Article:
Over the course of February, the length of the day is very rapidly increasing. From the start to the end of the month, the length of the day increases by 3:04 hours, implying an average day-over-day increase of 6.3 minutes.

The shortest day of the month is February 1 with 7:03 hours of daylight; the longest day is February 29 with 10:07 hours of daylight. The earliest sunrise is at 8:36am on February 29; the latest sunset is at 6:44pm on February 29; the latest sunrise is at 10:10am on February 1; the earliest sunset is at 5:14pm on February 1.

Here is our itinerary for our workshop in February 2014…

February 5th - Arrival Keflavik airport
At  Keflavík, Tim and Kevin, will meet the group. We leave the airport and drive through the lava fields to our guesthouse in Reykjavík.
Dinner and overnight in Reykjavík

February 6th - Reykjavík Höfn Vatnajökull glacier
We start the morning by taking a one hour flight to Höfn, a small fishing village in the southeast of Iceland. The contrast in the nature of the Southeast is breathtaking, with spectacular black beaches and dominating white glacier Vatnajökull. Serenity, energy and forces of nature combine to make the region of Vatnajökull a never-to-be-forgotten experience. We will spend the day exploring the region and if we are fortunate, we will see the Northern lights dancing above the glacier.
Dinner and overnight in Smyrlabjörg guesthouse.

February 7th - Vatnajökull glacier – Jökulsárlón lagoon – Skaftafell
Today we will visit many of Vatnajökull’s outlets and outwash areas and the Jökulsárlón, a famous glacial lagoon full of icebergs, an unforgettable experience. The glacial scenery continues with a visit to the stunning Skaftafell, Iceland’s second largest national park were the landscape has been formed in thousands of years by different influences of fire and water (volcanic eruptions and the glaciers). Again the night skies present the possibility of northern lights.
Dinner and overnight at Icelandair Hótel Kirkjubæjarklaustur.

February 8th - Vík – Geysir – Gullfoss
We leave Klaustur and drive towards the coast to the basalt caves of Reynisfjara were we take a small walk on the black beach and have a view towards Dyrhólaey. We drive to the small but high waterfall Seljalandsfoss and walk the path behind it. On we drive to the world famous Geysir region, where hot springs are in abundance, such as the famous great Geysir which has given name to hot springs all over the world. We will see one of the most active geysers in the area, Strokkur, spouting up to 30 meters. From Geysir we drive to Gullfoss the Golden waterfall, one of the most impressive waterfalls in Europe. Here you can see thousands of tons of icy water thunder majestically down in a double-fall into a deep gorge. Again the night skies present the possibility of northern lights.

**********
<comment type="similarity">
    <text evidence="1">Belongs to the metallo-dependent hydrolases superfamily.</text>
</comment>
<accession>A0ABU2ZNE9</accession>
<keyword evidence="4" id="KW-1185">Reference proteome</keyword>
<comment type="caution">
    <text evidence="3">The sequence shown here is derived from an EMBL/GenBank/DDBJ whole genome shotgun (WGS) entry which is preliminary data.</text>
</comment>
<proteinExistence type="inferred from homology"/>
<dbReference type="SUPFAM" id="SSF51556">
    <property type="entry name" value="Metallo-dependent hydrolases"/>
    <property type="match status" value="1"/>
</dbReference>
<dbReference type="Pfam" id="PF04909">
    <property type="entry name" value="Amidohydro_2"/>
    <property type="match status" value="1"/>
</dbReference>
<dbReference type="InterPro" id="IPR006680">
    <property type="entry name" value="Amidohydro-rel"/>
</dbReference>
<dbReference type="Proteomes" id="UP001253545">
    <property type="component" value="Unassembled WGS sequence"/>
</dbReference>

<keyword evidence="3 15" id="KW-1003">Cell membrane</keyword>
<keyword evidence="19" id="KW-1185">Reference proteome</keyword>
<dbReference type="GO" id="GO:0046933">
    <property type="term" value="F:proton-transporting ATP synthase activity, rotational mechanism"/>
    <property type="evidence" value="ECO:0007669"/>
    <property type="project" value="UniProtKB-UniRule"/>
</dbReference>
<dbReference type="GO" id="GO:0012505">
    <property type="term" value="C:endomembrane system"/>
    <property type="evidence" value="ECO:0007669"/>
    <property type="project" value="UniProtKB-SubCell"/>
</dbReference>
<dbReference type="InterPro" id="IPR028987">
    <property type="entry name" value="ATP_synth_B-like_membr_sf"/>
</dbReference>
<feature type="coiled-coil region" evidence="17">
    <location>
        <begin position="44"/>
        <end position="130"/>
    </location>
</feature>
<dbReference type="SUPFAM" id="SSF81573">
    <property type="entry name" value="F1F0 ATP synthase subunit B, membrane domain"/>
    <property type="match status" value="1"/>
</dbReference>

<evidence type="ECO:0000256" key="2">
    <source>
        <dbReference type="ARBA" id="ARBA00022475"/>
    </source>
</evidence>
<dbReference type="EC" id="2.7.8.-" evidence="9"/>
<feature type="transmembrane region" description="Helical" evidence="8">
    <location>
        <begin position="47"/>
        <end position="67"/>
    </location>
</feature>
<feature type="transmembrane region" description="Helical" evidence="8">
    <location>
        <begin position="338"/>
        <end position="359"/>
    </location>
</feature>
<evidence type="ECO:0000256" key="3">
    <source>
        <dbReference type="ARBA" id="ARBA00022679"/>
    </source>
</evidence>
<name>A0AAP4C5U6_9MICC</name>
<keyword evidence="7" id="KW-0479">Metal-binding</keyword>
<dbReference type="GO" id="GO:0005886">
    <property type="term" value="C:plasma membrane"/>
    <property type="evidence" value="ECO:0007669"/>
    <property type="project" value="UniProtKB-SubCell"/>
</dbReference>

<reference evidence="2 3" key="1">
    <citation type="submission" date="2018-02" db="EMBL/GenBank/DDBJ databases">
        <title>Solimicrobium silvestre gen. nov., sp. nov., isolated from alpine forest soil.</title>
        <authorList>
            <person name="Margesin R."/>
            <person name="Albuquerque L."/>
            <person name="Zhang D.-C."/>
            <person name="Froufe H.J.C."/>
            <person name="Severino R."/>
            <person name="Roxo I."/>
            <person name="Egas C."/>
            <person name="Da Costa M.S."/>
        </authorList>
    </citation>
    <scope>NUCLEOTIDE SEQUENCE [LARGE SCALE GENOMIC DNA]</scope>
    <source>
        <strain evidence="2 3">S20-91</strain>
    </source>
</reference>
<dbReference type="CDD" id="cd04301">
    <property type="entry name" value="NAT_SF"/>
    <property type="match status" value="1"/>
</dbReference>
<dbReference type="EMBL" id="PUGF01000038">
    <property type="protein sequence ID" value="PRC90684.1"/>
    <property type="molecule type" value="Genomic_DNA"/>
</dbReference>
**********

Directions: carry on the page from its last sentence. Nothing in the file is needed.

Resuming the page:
Dinner and overnight at Hótel Geysir.

February 9th - Pingvellir – Reykjanes peninsula
We leave the Geysir area and drive to Þingvellir national park. Þingvellir is a remarkable geological site, and the most historic place on the island, where the world’s oldest democratic parliament was founded in 930. We continue to the Nesjavellir geothermal area and on to the lava fields of Reykjanes peninsula.

More then half of the peninsula is covered with lava flows and you will see lava cones and craters of different sizes and shapes. We will walk where the mid Atlantic ridge rises from the ocean and head for the lighthouse on the westernmost tip of the peninsula. We continue to the small fishing village Grindavík and end in the Blue Lagoon, a unique man-made pool of geothermal water (37-39°C) in the middle of a moss-covered lava field. The Blue Lagoon is a combination of many factors, the most important being the origin of the geothermal seawater from 2.000 meters beneath the surface.
Dinner and overnight in Reykjavík.

February 10th - Departure from Keflavík airport
Transfer to Keflavik airport.

Included:
Transfer from/to airport upon arrival and departure
3 nights in a hotel in the country
2 nights in a hotel in Reykjavik
Full board from dinner on day one to breakfast on day 6
Flight from Reykjavík to Höfn
Boat trip on the Jökulsárlón glacial lagoon
Entrance to the Blue Lagoon and towel
Expert photographer guidance (Tim Vollmer/Kevin Pepper)

For more information, please visit http://www.photographers-lounge.com/international-workshops/2014-workshops/iceland-winter-wonderland/

I hope you can join us

Kev